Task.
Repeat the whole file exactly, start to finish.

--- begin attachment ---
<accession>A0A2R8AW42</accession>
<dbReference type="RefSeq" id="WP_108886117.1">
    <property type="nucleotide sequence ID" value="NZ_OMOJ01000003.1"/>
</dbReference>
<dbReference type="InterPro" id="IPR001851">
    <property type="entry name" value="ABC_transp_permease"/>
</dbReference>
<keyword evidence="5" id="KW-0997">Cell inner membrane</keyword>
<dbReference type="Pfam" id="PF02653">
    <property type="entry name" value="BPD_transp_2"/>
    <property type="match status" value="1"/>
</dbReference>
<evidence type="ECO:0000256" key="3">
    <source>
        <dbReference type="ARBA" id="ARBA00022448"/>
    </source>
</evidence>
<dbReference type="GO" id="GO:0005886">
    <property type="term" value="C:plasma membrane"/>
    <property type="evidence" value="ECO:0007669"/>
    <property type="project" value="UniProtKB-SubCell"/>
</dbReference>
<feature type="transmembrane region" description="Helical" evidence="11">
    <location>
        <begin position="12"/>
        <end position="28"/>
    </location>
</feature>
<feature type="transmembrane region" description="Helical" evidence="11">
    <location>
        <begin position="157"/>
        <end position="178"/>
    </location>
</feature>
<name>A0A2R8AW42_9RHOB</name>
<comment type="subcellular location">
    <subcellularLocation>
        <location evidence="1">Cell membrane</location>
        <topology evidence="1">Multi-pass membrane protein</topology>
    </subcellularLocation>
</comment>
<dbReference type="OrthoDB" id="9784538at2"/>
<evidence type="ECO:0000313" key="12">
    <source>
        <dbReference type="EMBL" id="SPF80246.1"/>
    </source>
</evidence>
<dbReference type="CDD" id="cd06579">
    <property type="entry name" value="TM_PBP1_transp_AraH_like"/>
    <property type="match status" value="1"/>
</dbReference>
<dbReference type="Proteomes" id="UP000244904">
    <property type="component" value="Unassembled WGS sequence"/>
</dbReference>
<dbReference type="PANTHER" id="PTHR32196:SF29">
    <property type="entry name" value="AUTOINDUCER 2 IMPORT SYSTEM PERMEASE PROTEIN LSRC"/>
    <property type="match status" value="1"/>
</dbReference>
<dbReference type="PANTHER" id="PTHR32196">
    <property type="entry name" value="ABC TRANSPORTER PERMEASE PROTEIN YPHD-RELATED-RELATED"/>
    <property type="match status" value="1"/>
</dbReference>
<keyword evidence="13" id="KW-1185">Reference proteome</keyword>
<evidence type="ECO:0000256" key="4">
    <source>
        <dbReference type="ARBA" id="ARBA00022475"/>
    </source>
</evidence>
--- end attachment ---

<accession>A0A2R8AW42</accession>
<dbReference type="RefSeq" id="WP_108886117.1">
    <property type="nucleotide sequence ID" value="NZ_OMOJ01000003.1"/>
</dbReference>
<dbReference type="InterPro" id="IPR001851">
    <property type="entry name" value="ABC_transp_permease"/>
</dbReference>
<keyword evidence="5" id="KW-0997">Cell inner membrane</keyword>
<dbReference type="Pfam" id="PF02653">
    <property type="entry name" value="BPD_transp_2"/>
    <property type="match status" value="1"/>
</dbReference>
<evidence type="ECO:0000256" key="3">
    <source>
        <dbReference type="ARBA" id="ARBA00022448"/>
    </source>
</evidence>
<dbReference type="GO" id="GO:0005886">
    <property type="term" value="C:plasma membrane"/>
    <property type="evidence" value="ECO:0007669"/>
    <property type="project" value="UniProtKB-SubCell"/>
</dbReference>
<feature type="transmembrane region" description="Helical" evidence="11">
    <location>
        <begin position="12"/>
        <end position="28"/>
    </location>
</feature>
<feature type="transmembrane region" description="Helical" evidence="11">
    <location>
        <begin position="157"/>
        <end position="178"/>
    </location>
</feature>
<name>A0A2R8AW42_9RHOB</name>
<comment type="subcellular location">
    <subcellularLocation>
        <location evidence="1">Cell membrane</location>
        <topology evidence="1">Multi-pass membrane protein</topology>
    </subcellularLocation>
</comment>
<dbReference type="OrthoDB" id="9784538at2"/>
<evidence type="ECO:0000313" key="12">
    <source>
        <dbReference type="EMBL" id="SPF80246.1"/>
    </source>
</evidence>
<dbReference type="CDD" id="cd06579">
    <property type="entry name" value="TM_PBP1_transp_AraH_like"/>
    <property type="match status" value="1"/>
</dbReference>
<dbReference type="Proteomes" id="UP000244904">
    <property type="component" value="Unassembled WGS sequence"/>
</dbReference>
<dbReference type="PANTHER" id="PTHR32196:SF29">
    <property type="entry name" value="AUTOINDUCER 2 IMPORT SYSTEM PERMEASE PROTEIN LSRC"/>
    <property type="match status" value="1"/>
</dbReference>
<dbReference type="PANTHER" id="PTHR32196">
    <property type="entry name" value="ABC TRANSPORTER PERMEASE PROTEIN YPHD-RELATED-RELATED"/>
    <property type="match status" value="1"/>
</dbReference>
<keyword evidence="13" id="KW-1185">Reference proteome</keyword>
<evidence type="ECO:0000256" key="4">
    <source>
        <dbReference type="ARBA" id="ARBA00022475"/>
    </source>
</evidence>